Two of the most popular post on this blog relate to how employers calculate their employees’ “annual” FMLA leave allotment:
- Determining the “12-month period” for FMLA leave
- Calculating the rolling 12-month FMLA leave entitlement
(Go head, click through and read; I’ll wait).
On Friday—in Thom v. American Standard, Inc. [pdf]—the 6th Circuit illustrated for employers why it is crucial for employers to communicate to their employees which of the methods to calculating the 12-month period they are using. Thom involves an employee terminated either during his FMLA leave (if the employer was calculating his 12 weeks of leave using the “calendar year” method) or after his FMLA leave expired (if the employer was using the “rolling” method). The employer argued that it had always used the rolling method, which it formally published in its policies before Thom’s FMLA leave and termination. The Court disagreed:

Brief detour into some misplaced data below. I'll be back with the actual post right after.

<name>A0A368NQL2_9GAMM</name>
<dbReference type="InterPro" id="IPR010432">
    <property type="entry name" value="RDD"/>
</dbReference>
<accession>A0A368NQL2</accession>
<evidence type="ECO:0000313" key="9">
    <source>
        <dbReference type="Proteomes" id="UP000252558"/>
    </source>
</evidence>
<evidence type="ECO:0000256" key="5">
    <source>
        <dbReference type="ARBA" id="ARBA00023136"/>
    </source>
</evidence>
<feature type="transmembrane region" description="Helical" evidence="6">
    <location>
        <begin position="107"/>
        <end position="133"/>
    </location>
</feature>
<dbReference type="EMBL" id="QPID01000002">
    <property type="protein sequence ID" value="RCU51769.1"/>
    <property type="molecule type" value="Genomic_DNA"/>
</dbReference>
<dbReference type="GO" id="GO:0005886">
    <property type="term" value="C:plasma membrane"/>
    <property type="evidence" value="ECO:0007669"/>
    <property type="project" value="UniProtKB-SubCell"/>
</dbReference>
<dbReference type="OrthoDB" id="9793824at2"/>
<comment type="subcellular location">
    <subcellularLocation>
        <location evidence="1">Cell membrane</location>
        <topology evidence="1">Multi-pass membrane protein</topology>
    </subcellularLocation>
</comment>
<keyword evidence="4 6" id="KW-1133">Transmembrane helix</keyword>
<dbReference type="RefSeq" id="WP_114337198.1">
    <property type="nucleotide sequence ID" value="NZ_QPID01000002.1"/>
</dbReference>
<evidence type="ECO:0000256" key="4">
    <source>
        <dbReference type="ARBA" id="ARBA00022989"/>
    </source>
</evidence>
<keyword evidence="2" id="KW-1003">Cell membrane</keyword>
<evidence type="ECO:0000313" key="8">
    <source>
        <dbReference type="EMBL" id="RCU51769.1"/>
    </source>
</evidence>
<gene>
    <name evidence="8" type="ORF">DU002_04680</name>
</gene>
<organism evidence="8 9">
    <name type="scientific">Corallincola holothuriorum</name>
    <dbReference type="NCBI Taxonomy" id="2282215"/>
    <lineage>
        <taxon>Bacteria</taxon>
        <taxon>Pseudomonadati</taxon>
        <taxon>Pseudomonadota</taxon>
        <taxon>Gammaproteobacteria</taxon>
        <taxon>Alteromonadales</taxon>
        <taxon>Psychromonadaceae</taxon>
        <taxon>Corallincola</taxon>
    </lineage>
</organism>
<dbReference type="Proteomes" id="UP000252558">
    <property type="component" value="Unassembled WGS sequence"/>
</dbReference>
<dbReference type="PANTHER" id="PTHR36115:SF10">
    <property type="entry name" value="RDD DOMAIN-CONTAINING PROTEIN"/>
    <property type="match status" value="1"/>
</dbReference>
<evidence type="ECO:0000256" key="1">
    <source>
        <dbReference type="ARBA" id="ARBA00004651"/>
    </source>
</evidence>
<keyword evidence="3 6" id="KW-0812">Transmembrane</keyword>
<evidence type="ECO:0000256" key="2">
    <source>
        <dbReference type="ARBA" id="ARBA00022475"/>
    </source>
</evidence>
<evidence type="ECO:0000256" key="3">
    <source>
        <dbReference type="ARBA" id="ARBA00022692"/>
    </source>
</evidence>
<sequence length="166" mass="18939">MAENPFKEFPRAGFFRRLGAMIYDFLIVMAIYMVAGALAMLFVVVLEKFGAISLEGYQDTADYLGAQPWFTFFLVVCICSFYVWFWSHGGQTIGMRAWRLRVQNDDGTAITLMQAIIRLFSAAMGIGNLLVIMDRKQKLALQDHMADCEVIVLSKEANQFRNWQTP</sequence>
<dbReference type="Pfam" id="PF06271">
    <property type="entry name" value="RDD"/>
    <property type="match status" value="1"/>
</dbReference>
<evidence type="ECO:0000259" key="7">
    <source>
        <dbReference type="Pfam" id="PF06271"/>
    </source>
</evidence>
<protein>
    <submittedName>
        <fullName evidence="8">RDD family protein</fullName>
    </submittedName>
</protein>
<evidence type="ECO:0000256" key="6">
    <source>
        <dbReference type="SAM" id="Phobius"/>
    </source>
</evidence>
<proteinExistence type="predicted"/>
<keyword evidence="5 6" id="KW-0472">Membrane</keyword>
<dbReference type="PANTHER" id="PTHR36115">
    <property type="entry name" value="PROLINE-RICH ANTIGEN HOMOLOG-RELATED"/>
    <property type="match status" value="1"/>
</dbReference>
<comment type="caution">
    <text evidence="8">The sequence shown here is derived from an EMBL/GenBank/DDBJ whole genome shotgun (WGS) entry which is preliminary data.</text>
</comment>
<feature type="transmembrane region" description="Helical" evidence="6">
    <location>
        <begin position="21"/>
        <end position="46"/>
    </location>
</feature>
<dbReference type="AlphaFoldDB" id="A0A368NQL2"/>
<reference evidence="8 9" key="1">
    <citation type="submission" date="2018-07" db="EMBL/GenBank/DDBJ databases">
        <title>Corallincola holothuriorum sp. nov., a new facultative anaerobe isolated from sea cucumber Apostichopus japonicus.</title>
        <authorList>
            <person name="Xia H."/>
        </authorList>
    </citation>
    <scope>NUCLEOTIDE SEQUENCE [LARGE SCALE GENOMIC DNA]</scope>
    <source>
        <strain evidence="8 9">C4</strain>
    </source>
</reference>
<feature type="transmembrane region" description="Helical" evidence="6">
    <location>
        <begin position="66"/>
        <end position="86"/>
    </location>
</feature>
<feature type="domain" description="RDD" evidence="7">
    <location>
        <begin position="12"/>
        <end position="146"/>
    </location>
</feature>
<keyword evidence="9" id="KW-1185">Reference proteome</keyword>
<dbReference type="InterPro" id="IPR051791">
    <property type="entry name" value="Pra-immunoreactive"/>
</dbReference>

Although American Standard did internally amend its FMLA leave policy in March 2005 to indicate that it would now calculate employee leave according to the “rolling” method, it did not give Thom actual notice of this changed policy….
This case illustrates both the importance of designating your FMLA year, and providing proper notice to your employees of that designation or any subsequent changes. In this case, the failure cost the employer $312,402.60, an expensive lesson.